On Monday’s CBC radio drive-home shows, we talked about great Canadian wines to pair with your summer barbecues. You can listen to one of those clips above.
Discover 10 Surprising Facts about Canadian Wines here. The wines we discussed here included:
Richmond, Eastern Ontario, Canada
Niagara Escarpment, Canada
Okanagan Valley, BC VQA, Canada
Gaspereau Valley, Nova Scotia, Canada
Canadian Wine Pairings for BBQ Steak, Chicken, Seafood
Giacomo: Well according to national stereotypes, we hear that Canada is a nation of beer drinkers. But from coast to coast, this country has a thriving wine industry, as well, and that includes a number of options whenever you plan on hitting the grill. Natalie MacLean is the editor of the wine review website nataliemaclean.com and she’s with me in the studio, setting up some glasses, pulling out some bottles and she has a few recommendations to go with your Canada Day barbeque. Hello Natalie!
Natalie: Hi Giacomo!
Giacomo: First, I want to know what you brought with you but let’s get to that in just a second. What is it that makes a wine special or better suited for the barbeque?
Natalie: Well, when I think of barbeque, I think chary, smoky flavours. You’ve got robust flavours on your plate and I think about a big honking slab of meat, sizzling on the grill. So, you want to match the flavours and weight of what’s on your plate with what’s in your glass. For those meat dishes we usually want a nice big juicy red wine.
Giacomo: What about the lighter dishes … things like fish and chicken?
Natalie: Exactly! Even fish and chicken, grilled veggies and portabella mushrooms and all the fancy things we grill these days are on the more robust end of the flavour spectrum.
Giacomo: Because it’s being grilled, it’s got to be able to keep up?
Natalie: Exactly! So, that said, though, I would probably lighten up a little bit on the wines, maybe a dry Rosé or a vibrant Sauvignon Blanc.
Giacomo: Okay! So what have you brought with you?
Natalie: First of all, I brought one wine that is made locally. We have five wineries in the Ottawa region. This one is from Jabulani Winery. It’s a Frontenac Gris. It’s a light floral white wine that would be great with grilled seafood or veggies.
Giacomo: And when you say local, are they growing their own grapes and mixing them … are they 100% local?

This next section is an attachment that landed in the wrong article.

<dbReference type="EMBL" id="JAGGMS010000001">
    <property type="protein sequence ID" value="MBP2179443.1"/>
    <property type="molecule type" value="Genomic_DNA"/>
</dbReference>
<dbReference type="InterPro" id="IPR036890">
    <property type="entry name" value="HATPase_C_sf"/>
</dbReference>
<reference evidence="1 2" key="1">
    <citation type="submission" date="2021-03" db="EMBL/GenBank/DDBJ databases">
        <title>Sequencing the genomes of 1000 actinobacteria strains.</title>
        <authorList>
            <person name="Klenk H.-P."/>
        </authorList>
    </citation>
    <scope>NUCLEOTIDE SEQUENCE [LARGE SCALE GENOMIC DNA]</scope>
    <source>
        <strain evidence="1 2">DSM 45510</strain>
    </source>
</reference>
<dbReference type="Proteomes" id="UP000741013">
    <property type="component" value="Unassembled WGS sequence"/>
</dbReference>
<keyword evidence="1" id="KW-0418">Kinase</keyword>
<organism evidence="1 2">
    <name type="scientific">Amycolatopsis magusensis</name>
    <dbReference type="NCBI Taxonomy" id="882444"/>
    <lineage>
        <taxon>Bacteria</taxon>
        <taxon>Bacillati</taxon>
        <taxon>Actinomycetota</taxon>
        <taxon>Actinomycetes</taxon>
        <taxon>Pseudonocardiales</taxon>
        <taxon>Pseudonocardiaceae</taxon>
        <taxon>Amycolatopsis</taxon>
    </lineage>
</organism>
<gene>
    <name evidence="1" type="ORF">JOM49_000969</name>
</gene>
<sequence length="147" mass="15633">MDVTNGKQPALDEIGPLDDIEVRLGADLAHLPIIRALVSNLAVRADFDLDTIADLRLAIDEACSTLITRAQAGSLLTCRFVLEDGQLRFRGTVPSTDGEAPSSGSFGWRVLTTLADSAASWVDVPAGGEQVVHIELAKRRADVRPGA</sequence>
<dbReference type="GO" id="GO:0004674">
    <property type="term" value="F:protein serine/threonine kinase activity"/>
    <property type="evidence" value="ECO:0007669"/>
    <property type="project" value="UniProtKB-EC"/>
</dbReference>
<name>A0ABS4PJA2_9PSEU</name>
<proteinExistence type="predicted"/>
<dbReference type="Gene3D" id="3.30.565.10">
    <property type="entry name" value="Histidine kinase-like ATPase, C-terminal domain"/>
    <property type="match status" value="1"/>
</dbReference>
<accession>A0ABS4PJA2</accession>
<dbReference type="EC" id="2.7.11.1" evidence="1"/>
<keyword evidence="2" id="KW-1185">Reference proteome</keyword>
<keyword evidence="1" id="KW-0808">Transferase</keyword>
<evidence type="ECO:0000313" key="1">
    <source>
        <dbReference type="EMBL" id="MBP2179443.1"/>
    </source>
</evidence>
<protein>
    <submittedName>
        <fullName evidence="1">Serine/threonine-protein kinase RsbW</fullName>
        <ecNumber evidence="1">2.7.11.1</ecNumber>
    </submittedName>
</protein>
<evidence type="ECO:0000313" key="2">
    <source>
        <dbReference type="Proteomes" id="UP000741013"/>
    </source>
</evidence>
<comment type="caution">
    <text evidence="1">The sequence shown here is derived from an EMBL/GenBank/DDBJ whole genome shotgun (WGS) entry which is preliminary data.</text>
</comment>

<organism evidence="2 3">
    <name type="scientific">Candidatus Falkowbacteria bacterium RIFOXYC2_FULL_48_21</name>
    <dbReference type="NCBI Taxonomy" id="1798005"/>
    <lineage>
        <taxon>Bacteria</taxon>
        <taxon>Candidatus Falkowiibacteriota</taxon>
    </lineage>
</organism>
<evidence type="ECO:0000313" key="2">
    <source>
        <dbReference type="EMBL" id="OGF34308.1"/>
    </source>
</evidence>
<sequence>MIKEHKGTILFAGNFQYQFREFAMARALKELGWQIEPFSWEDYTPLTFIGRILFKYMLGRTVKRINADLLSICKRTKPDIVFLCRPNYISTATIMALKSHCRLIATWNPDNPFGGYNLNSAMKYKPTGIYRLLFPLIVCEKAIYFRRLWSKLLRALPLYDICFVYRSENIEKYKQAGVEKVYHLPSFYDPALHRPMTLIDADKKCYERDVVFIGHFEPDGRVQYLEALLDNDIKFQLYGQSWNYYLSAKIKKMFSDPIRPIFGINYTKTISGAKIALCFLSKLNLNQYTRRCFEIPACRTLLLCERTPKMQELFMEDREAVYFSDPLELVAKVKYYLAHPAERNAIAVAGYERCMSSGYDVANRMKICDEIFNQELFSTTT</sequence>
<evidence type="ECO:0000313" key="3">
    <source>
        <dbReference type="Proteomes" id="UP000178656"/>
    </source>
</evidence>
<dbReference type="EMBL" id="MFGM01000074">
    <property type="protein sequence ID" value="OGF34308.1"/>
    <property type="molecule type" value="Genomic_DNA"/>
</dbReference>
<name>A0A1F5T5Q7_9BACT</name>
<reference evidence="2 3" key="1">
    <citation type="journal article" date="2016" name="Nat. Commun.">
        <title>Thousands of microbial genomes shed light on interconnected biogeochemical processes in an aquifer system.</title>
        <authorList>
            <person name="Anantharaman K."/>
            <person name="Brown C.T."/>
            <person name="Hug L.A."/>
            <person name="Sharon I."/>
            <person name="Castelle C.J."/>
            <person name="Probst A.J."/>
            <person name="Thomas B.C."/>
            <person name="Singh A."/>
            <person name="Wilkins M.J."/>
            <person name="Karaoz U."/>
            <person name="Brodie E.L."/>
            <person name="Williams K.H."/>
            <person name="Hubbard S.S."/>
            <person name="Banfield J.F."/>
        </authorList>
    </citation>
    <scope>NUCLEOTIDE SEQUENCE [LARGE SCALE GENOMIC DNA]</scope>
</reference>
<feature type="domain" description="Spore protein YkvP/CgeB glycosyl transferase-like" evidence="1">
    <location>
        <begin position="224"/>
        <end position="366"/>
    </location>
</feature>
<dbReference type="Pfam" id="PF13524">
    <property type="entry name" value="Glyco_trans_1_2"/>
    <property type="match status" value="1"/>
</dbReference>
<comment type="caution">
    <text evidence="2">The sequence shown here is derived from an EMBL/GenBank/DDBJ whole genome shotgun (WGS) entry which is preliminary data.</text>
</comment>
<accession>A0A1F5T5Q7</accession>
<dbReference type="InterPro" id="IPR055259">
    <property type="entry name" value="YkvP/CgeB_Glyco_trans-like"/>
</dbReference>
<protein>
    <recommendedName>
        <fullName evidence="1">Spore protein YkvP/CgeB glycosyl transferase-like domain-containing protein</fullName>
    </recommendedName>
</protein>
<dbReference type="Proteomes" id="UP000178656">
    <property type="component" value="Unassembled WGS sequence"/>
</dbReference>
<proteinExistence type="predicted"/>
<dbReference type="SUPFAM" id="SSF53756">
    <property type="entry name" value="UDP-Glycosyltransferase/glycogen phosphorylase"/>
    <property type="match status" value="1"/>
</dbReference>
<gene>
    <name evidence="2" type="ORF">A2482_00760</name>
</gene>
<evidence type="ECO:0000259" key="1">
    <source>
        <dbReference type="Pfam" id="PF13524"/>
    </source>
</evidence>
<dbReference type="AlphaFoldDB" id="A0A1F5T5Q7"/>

Natalie: They’re 100% local Ontario grown grapes. They’re hybrids. They have to be able to survive our climate, here. But I was surprised. I tried this wine yesterday and it was delightful. It is like a floral Riesling, if I were to equate it with any other wine.
Giacomo: Because Rieslings are generally on the sweeter side?
Natalie: They can be. There is a spectrum of sweetness from bone dry to dessert wines. Our Ice wines are often based on Riesling.
Giacomo: Okay, and another one?
Natalie: Sure! We have a dry Rosé from Niagara. I brought this, Giacomo, because real men do drink pink.
Natalie: Here’s another greatly misunderstood wine. Rosé still has that sweet syrupy pink reputation from the ‘70’s. This one is dry and it’s made by Henry of Pelham Winery, run by three brothers and they’re on the label. This one is called Sibling Rivalry. It’s a lot of fun and it’s only $14.
Natalie: It would go swimmingly well with seared tuna or planked salmon and with grilled chicken, it would be great.
Giacomo: So we’ve been working our way up as far as the boldness of wine?
Giacomo: What’s your last wine here?
Natalie: This one is third to last.
Natalie: This one is from Mission Hill Winery, in BC. Again, it’s available locally, and it’s a Cabernet Merlot. This is your big honking red for the slab of meat or hamburger or whatever you have on the grill. I also have a Nova 7 from Nova Scotia, which is available nationally now. I hear you’re going to have Natalie McMaster on later.